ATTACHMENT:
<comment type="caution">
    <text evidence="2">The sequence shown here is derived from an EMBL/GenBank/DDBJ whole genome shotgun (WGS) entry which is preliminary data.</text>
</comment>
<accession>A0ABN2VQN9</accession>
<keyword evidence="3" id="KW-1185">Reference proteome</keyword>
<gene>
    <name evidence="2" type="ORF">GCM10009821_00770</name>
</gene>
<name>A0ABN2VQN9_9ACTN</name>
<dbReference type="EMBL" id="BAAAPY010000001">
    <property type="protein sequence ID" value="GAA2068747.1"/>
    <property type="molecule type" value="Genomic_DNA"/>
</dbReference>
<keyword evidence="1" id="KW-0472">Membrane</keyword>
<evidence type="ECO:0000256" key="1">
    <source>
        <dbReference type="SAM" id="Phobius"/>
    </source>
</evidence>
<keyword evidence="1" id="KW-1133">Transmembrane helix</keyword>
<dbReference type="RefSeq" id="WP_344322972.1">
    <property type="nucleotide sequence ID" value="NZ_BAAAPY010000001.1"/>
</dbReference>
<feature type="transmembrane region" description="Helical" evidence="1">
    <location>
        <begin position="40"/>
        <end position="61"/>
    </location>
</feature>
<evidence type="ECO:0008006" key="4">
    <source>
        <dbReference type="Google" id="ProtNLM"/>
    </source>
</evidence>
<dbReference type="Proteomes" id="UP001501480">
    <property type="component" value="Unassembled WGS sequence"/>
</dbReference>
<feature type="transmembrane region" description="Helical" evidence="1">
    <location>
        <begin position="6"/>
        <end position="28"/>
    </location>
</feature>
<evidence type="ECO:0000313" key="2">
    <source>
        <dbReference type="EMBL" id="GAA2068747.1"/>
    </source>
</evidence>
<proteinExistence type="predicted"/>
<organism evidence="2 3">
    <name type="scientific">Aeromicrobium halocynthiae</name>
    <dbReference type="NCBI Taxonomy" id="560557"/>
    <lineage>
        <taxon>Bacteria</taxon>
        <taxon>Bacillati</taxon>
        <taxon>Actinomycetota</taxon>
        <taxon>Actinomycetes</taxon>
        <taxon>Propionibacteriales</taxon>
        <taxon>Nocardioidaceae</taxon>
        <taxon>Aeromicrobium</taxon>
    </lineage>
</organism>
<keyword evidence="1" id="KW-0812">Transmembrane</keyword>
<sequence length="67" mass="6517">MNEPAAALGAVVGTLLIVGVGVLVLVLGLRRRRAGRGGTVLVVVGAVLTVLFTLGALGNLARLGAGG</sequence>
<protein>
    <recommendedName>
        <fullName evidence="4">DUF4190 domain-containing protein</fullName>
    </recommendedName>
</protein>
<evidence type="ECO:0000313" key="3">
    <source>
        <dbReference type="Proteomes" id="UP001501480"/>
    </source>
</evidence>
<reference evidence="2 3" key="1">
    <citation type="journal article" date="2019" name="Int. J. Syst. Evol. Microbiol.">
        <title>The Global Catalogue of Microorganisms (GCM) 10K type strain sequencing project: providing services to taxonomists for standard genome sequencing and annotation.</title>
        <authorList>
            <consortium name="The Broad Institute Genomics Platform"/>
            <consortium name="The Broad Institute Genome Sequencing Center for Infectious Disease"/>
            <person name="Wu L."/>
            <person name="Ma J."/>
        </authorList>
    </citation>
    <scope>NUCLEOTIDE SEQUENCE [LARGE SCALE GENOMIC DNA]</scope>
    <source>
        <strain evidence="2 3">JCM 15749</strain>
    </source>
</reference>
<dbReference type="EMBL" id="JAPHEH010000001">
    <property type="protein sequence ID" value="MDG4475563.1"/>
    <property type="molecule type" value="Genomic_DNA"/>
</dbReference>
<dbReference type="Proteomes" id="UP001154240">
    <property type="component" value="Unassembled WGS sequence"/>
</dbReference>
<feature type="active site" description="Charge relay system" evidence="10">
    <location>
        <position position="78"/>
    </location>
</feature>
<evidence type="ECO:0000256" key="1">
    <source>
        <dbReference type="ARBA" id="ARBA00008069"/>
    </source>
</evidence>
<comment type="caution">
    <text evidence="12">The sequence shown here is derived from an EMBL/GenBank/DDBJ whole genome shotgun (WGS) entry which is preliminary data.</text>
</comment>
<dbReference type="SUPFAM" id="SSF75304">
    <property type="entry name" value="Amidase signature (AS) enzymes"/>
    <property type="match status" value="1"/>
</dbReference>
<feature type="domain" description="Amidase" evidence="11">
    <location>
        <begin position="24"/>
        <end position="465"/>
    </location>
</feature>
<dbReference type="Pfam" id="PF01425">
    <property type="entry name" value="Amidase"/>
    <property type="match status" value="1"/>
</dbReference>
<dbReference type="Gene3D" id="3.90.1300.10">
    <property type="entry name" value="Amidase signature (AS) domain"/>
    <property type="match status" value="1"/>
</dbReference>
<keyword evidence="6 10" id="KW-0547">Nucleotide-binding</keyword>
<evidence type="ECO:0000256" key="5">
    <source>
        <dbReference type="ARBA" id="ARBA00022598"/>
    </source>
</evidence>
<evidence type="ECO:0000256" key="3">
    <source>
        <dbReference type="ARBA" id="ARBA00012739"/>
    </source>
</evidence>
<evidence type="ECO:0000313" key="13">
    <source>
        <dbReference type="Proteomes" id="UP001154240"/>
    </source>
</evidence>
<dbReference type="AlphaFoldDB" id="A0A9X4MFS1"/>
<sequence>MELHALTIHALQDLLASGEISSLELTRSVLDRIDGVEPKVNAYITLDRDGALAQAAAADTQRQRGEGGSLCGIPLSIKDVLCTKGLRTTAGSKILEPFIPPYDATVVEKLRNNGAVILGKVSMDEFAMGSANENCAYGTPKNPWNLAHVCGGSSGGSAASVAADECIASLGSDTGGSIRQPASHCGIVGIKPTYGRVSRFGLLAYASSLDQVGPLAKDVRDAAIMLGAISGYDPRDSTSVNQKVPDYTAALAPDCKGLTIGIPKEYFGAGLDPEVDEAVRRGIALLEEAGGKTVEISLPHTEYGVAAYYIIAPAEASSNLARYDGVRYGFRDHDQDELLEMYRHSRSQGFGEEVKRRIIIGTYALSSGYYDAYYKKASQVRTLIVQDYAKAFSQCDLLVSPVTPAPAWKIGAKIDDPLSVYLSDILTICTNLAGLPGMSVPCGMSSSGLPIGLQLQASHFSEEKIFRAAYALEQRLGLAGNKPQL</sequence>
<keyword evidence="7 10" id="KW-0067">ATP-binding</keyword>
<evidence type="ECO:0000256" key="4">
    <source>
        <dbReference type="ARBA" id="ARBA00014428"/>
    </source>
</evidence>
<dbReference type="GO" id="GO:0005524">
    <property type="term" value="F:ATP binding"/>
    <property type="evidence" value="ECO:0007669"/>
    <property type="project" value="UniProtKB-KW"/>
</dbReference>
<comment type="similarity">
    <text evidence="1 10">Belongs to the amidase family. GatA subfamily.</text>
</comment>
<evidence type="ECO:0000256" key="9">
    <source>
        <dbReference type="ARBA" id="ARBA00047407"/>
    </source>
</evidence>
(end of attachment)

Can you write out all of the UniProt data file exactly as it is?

<comment type="caution">
    <text evidence="2">The sequence shown here is derived from an EMBL/GenBank/DDBJ whole genome shotgun (WGS) entry which is preliminary data.</text>
</comment>
<accession>A0ABN2VQN9</accession>
<keyword evidence="3" id="KW-1185">Reference proteome</keyword>
<gene>
    <name evidence="2" type="ORF">GCM10009821_00770</name>
</gene>
<name>A0ABN2VQN9_9ACTN</name>
<dbReference type="EMBL" id="BAAAPY010000001">
    <property type="protein sequence ID" value="GAA2068747.1"/>
    <property type="molecule type" value="Genomic_DNA"/>
</dbReference>
<keyword evidence="1" id="KW-0472">Membrane</keyword>
<evidence type="ECO:0000256" key="1">
    <source>
        <dbReference type="SAM" id="Phobius"/>
    </source>
</evidence>
<keyword evidence="1" id="KW-1133">Transmembrane helix</keyword>
<dbReference type="RefSeq" id="WP_344322972.1">
    <property type="nucleotide sequence ID" value="NZ_BAAAPY010000001.1"/>
</dbReference>
<feature type="transmembrane region" description="Helical" evidence="1">
    <location>
        <begin position="40"/>
        <end position="61"/>
    </location>
</feature>
<evidence type="ECO:0008006" key="4">
    <source>
        <dbReference type="Google" id="ProtNLM"/>
    </source>
</evidence>
<dbReference type="Proteomes" id="UP001501480">
    <property type="component" value="Unassembled WGS sequence"/>
</dbReference>
<feature type="transmembrane region" description="Helical" evidence="1">
    <location>
        <begin position="6"/>
        <end position="28"/>
    </location>
</feature>
<evidence type="ECO:0000313" key="2">
    <source>
        <dbReference type="EMBL" id="GAA2068747.1"/>
    </source>
</evidence>
<proteinExistence type="predicted"/>
<organism evidence="2 3">
    <name type="scientific">Aeromicrobium halocynthiae</name>
    <dbReference type="NCBI Taxonomy" id="560557"/>
    <lineage>
        <taxon>Bacteria</taxon>
        <taxon>Bacillati</taxon>
        <taxon>Actinomycetota</taxon>
        <taxon>Actinomycetes</taxon>
        <taxon>Propionibacteriales</taxon>
        <taxon>Nocardioidaceae</taxon>
        <taxon>Aeromicrobium</taxon>
    </lineage>
</organism>
<keyword evidence="1" id="KW-0812">Transmembrane</keyword>
<sequence length="67" mass="6517">MNEPAAALGAVVGTLLIVGVGVLVLVLGLRRRRAGRGGTVLVVVGAVLTVLFTLGALGNLARLGAGG</sequence>
<protein>
    <recommendedName>
        <fullName evidence="4">DUF4190 domain-containing protein</fullName>
    </recommendedName>
</protein>
<evidence type="ECO:0000313" key="3">
    <source>
        <dbReference type="Proteomes" id="UP001501480"/>
    </source>
</evidence>
<reference evidence="2 3" key="1">
    <citation type="journal article" date="2019" name="Int. J. Syst. Evol. Microbiol.">
        <title>The Global Catalogue of Microorganisms (GCM) 10K type strain sequencing project: providing services to taxonomists for standard genome sequencing and annotation.</title>
        <authorList>
            <consortium name="The Broad Institute Genomics Platform"/>
            <consortium name="The Broad Institute Genome Sequencing Center for Infectious Disease"/>
            <person name="Wu L."/>
            <person name="Ma J."/>
        </authorList>
    </citation>
    <scope>NUCLEOTIDE SEQUENCE [LARGE SCALE GENOMIC DNA]</scope>
    <source>
        <strain evidence="2 3">JCM 15749</strain>
    </source>
</reference>
<dbReference type="EMBL" id="JAPHEH010000001">
    <property type="protein sequence ID" value="MDG4475563.1"/>
    <property type="molecule type" value="Genomic_DNA"/>
</dbReference>
<dbReference type="Proteomes" id="UP001154240">
    <property type="component" value="Unassembled WGS sequence"/>
</dbReference>
<feature type="active site" description="Charge relay system" evidence="10">
    <location>
        <position position="78"/>
    </location>
</feature>
<evidence type="ECO:0000256" key="1">
    <source>
        <dbReference type="ARBA" id="ARBA00008069"/>
    </source>
</evidence>
<comment type="caution">
    <text evidence="12">The sequence shown here is derived from an EMBL/GenBank/DDBJ whole genome shotgun (WGS) entry which is preliminary data.</text>
</comment>
<dbReference type="SUPFAM" id="SSF75304">
    <property type="entry name" value="Amidase signature (AS) enzymes"/>
    <property type="match status" value="1"/>
</dbReference>
<feature type="domain" description="Amidase" evidence="11">
    <location>
        <begin position="24"/>
        <end position="465"/>
    </location>
</feature>
<dbReference type="Pfam" id="PF01425">
    <property type="entry name" value="Amidase"/>
    <property type="match status" value="1"/>
</dbReference>
<dbReference type="Gene3D" id="3.90.1300.10">
    <property type="entry name" value="Amidase signature (AS) domain"/>
    <property type="match status" value="1"/>
</dbReference>
<keyword evidence="6 10" id="KW-0547">Nucleotide-binding</keyword>
<evidence type="ECO:0000256" key="5">
    <source>
        <dbReference type="ARBA" id="ARBA00022598"/>
    </source>
</evidence>
<evidence type="ECO:0000256" key="3">
    <source>
        <dbReference type="ARBA" id="ARBA00012739"/>
    </source>
</evidence>
<evidence type="ECO:0000313" key="13">
    <source>
        <dbReference type="Proteomes" id="UP001154240"/>
    </source>
</evidence>
<dbReference type="AlphaFoldDB" id="A0A9X4MFS1"/>
<sequence>MELHALTIHALQDLLASGEISSLELTRSVLDRIDGVEPKVNAYITLDRDGALAQAAAADTQRQRGEGGSLCGIPLSIKDVLCTKGLRTTAGSKILEPFIPPYDATVVEKLRNNGAVILGKVSMDEFAMGSANENCAYGTPKNPWNLAHVCGGSSGGSAASVAADECIASLGSDTGGSIRQPASHCGIVGIKPTYGRVSRFGLLAYASSLDQVGPLAKDVRDAAIMLGAISGYDPRDSTSVNQKVPDYTAALAPDCKGLTIGIPKEYFGAGLDPEVDEAVRRGIALLEEAGGKTVEISLPHTEYGVAAYYIIAPAEASSNLARYDGVRYGFRDHDQDELLEMYRHSRSQGFGEEVKRRIIIGTYALSSGYYDAYYKKASQVRTLIVQDYAKAFSQCDLLVSPVTPAPAWKIGAKIDDPLSVYLSDILTICTNLAGLPGMSVPCGMSSSGLPIGLQLQASHFSEEKIFRAAYALEQRLGLAGNKPQL</sequence>
<keyword evidence="7 10" id="KW-0067">ATP-binding</keyword>
<evidence type="ECO:0000256" key="4">
    <source>
        <dbReference type="ARBA" id="ARBA00014428"/>
    </source>
</evidence>
<dbReference type="GO" id="GO:0005524">
    <property type="term" value="F:ATP binding"/>
    <property type="evidence" value="ECO:0007669"/>
    <property type="project" value="UniProtKB-KW"/>
</dbReference>
<comment type="similarity">
    <text evidence="1 10">Belongs to the amidase family. GatA subfamily.</text>
</comment>
<evidence type="ECO:0000256" key="9">
    <source>
        <dbReference type="ARBA" id="ARBA00047407"/>
    </source>
</evidence>